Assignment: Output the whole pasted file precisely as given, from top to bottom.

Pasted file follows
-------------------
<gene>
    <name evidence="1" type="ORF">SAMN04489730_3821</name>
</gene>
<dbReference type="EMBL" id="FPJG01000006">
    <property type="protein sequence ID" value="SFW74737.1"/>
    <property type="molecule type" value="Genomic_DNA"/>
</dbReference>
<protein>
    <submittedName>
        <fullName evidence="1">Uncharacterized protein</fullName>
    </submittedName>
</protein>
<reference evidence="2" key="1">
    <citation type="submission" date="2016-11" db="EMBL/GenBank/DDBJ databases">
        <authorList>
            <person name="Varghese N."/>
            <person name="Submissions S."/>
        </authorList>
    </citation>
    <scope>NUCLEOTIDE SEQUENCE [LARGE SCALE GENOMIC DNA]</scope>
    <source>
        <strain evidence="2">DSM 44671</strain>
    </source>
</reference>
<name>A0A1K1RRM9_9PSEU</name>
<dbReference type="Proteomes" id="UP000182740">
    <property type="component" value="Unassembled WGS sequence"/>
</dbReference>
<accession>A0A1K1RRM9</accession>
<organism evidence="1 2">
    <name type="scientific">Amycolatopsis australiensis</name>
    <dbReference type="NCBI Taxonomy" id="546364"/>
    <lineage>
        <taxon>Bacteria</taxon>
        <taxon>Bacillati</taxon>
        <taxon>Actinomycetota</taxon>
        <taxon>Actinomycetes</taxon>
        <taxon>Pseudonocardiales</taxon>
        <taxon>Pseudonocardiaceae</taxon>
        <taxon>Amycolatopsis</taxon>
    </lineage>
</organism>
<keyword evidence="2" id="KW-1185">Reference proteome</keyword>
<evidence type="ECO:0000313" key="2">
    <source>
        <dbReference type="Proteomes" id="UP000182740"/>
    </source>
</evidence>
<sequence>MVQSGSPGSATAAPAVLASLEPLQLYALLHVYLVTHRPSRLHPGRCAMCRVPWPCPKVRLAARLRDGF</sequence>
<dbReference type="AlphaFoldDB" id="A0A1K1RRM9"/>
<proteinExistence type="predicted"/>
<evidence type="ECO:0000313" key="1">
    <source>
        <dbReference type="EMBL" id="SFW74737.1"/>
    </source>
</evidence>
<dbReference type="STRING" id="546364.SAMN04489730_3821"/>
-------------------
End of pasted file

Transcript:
<gene>
    <name evidence="1" type="ORF">SAMN04489730_3821</name>
</gene>
<dbReference type="EMBL" id="FPJG01000006">
    <property type="protein sequence ID" value="SFW74737.1"/>
    <property type="molecule type" value="Genomic_DNA"/>
</dbReference>
<protein>
    <submittedName>
        <fullName evidence="1">Uncharacterized protein</fullName>
    </submittedName>
</protein>
<reference evidence="2" key="1">
    <citation type="submission" date="2016-11" db="EMBL/GenBank/DDBJ databases">
        <authorList>
            <person name="Varghese N."/>
            <person name="Submissions S."/>
        </authorList>
    </citation>
    <scope>NUCLEOTIDE SEQUENCE [LARGE SCALE GENOMIC DNA]</scope>
    <source>
        <strain evidence="2">DSM 44671</strain>
    </source>
</reference>
<name>A0A1K1RRM9_9PSEU</name>
<dbReference type="Proteomes" id="UP000182740">
    <property type="component" value="Unassembled WGS sequence"/>
</dbReference>
<accession>A0A1K1RRM9</accession>
<organism evidence="1 2">
    <name type="scientific">Amycolatopsis australiensis</name>
    <dbReference type="NCBI Taxonomy" id="546364"/>
    <lineage>
        <taxon>Bacteria</taxon>
        <taxon>Bacillati</taxon>
        <taxon>Actinomycetota</taxon>
        <taxon>Actinomycetes</taxon>
        <taxon>Pseudonocardiales</taxon>
        <taxon>Pseudonocardiaceae</taxon>
        <taxon>Amycolatopsis</taxon>
    </lineage>
</organism>
<keyword evidence="2" id="KW-1185">Reference proteome</keyword>
<evidence type="ECO:0000313" key="2">
    <source>
        <dbReference type="Proteomes" id="UP000182740"/>
    </source>
</evidence>
<sequence>MVQSGSPGSATAAPAVLASLEPLQLYALLHVYLVTHRPSRLHPGRCAMCRVPWPCPKVRLAARLRDGF</sequence>
<dbReference type="AlphaFoldDB" id="A0A1K1RRM9"/>
<proteinExistence type="predicted"/>
<evidence type="ECO:0000313" key="1">
    <source>
        <dbReference type="EMBL" id="SFW74737.1"/>
    </source>
</evidence>
<dbReference type="STRING" id="546364.SAMN04489730_3821"/>